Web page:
Writer, Activist, Educator (1960— )
Derrick Jensen is a leading voice of cultural dissent. He explores the nature of injustice, how civilizations devastate the natural world, and how human beings retreat into denial at the destruction of the planet. His work examines the central question, “If the destruction of the natural world isn't making us happy, then why are we doing it?”
Rather than proposing easy answers, Jensen traces the roots of the culture's pathology and finds the places where they intertwine, revealing fresh and startling connections. The Culture of Make Believe (2002) examines the interrelationship between hate and economics. The book was a finalist for the 2003 J. Anthony Lukas Book Prize, which cited it as “a passionate and provocative meditation on the nexus of racism, genocide, environmental destruction and corporate malfeasance, where civilization meets its discontents.”
Arguing that contemporary culture is destined to collapse due to destruction of the planet, Jensen advocates “dismantling civilization”— but not in a conventional sense. “One of the good things about…the culture being so ubiquitously destructive is that no matter where you look — no matter what your gifts, no matter where your heart lies — there's good and desperately important work to be done,” he writes. “Know explosives? Take out a dam. Know how to love and accept children, how to teach them to love themselves, to think and feel for themselves? That's what you need to do.”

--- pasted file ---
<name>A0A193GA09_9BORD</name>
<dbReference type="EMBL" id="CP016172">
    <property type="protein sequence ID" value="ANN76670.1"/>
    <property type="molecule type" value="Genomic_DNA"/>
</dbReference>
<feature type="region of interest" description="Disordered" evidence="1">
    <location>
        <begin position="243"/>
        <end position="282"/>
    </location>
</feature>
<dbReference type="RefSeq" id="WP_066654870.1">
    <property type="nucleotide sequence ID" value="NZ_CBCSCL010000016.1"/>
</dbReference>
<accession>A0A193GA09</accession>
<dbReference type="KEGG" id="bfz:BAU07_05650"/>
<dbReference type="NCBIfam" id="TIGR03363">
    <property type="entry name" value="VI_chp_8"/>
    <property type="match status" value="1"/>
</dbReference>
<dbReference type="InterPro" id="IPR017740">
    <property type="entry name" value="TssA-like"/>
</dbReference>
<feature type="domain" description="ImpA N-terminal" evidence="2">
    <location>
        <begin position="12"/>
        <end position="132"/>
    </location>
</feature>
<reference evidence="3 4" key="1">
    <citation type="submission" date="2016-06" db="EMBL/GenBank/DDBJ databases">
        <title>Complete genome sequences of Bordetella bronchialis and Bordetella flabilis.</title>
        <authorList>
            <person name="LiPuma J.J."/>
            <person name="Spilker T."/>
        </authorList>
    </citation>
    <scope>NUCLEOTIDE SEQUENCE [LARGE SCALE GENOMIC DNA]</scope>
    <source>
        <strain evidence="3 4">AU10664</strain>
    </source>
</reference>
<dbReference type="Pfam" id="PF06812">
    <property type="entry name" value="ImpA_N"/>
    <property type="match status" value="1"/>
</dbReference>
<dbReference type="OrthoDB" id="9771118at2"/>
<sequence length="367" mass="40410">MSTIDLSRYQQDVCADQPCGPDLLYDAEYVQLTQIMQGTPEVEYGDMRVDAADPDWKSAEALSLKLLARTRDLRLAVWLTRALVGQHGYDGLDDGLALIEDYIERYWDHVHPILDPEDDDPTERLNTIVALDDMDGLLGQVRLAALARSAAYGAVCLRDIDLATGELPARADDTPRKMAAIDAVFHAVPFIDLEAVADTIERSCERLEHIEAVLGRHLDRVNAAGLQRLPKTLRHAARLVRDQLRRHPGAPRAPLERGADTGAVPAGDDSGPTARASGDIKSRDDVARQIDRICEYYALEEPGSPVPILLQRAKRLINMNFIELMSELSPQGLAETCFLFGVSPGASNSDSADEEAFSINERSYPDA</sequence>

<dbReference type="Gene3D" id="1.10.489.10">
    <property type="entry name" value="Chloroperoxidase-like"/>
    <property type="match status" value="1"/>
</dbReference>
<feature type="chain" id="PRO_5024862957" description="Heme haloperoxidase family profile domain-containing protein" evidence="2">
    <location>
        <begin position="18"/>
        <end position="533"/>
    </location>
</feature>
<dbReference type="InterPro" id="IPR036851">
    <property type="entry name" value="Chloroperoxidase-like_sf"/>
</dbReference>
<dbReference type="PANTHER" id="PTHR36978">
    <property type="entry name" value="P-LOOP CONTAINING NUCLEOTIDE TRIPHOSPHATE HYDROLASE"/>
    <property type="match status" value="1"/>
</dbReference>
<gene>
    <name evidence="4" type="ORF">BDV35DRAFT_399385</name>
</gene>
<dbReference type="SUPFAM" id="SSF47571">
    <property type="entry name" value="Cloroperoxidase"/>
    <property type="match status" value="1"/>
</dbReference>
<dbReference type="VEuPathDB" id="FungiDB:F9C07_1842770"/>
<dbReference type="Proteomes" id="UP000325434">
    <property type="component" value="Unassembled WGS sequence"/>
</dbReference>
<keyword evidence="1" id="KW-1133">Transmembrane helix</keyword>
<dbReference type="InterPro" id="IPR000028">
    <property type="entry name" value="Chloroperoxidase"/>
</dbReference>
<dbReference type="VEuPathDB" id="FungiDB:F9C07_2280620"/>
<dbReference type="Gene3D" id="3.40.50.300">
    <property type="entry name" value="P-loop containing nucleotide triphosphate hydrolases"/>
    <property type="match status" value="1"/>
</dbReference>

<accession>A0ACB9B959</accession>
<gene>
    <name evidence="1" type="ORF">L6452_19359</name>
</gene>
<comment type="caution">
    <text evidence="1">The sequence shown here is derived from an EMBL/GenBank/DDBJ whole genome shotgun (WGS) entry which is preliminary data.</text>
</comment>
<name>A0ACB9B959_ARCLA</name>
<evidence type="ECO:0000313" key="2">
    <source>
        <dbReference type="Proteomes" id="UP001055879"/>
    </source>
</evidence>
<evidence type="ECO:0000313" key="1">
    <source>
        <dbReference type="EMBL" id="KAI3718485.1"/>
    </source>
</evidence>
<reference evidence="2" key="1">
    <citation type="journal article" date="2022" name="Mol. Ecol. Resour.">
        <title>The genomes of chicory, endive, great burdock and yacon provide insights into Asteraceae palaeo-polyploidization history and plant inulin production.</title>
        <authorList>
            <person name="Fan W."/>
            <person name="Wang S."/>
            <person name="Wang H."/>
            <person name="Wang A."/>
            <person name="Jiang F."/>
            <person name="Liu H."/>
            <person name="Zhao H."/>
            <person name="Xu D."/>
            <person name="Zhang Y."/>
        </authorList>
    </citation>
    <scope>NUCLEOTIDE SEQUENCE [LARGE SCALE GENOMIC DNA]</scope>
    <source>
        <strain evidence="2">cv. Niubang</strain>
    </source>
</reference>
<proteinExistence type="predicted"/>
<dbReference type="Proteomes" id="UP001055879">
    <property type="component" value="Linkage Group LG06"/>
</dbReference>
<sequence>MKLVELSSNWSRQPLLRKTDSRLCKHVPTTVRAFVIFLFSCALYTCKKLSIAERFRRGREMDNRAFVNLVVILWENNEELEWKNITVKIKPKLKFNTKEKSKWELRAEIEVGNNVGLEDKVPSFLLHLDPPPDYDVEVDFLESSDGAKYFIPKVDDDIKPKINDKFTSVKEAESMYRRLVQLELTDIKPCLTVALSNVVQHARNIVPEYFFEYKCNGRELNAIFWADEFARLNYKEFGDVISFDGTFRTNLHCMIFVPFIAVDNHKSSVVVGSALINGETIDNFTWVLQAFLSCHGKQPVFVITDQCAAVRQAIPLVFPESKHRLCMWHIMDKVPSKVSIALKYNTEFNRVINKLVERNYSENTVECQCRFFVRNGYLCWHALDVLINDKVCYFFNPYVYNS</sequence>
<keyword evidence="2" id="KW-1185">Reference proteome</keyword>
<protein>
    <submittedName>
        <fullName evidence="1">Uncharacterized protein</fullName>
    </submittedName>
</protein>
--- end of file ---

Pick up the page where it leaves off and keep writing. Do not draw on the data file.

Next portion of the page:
Jensen, a long-time activist who lives in Northern California, unflinchingly examines the culture's darkest corners while searching for a way forward. In A Language Older Than Words (2000), he draws on his own experience of childhood abuse to examine violence as a pathology that afflicts every life on the planet. This acclaimed book has been said to accomplish the rare feat of breaking and mending the reader's heart, as well as energizing the mind.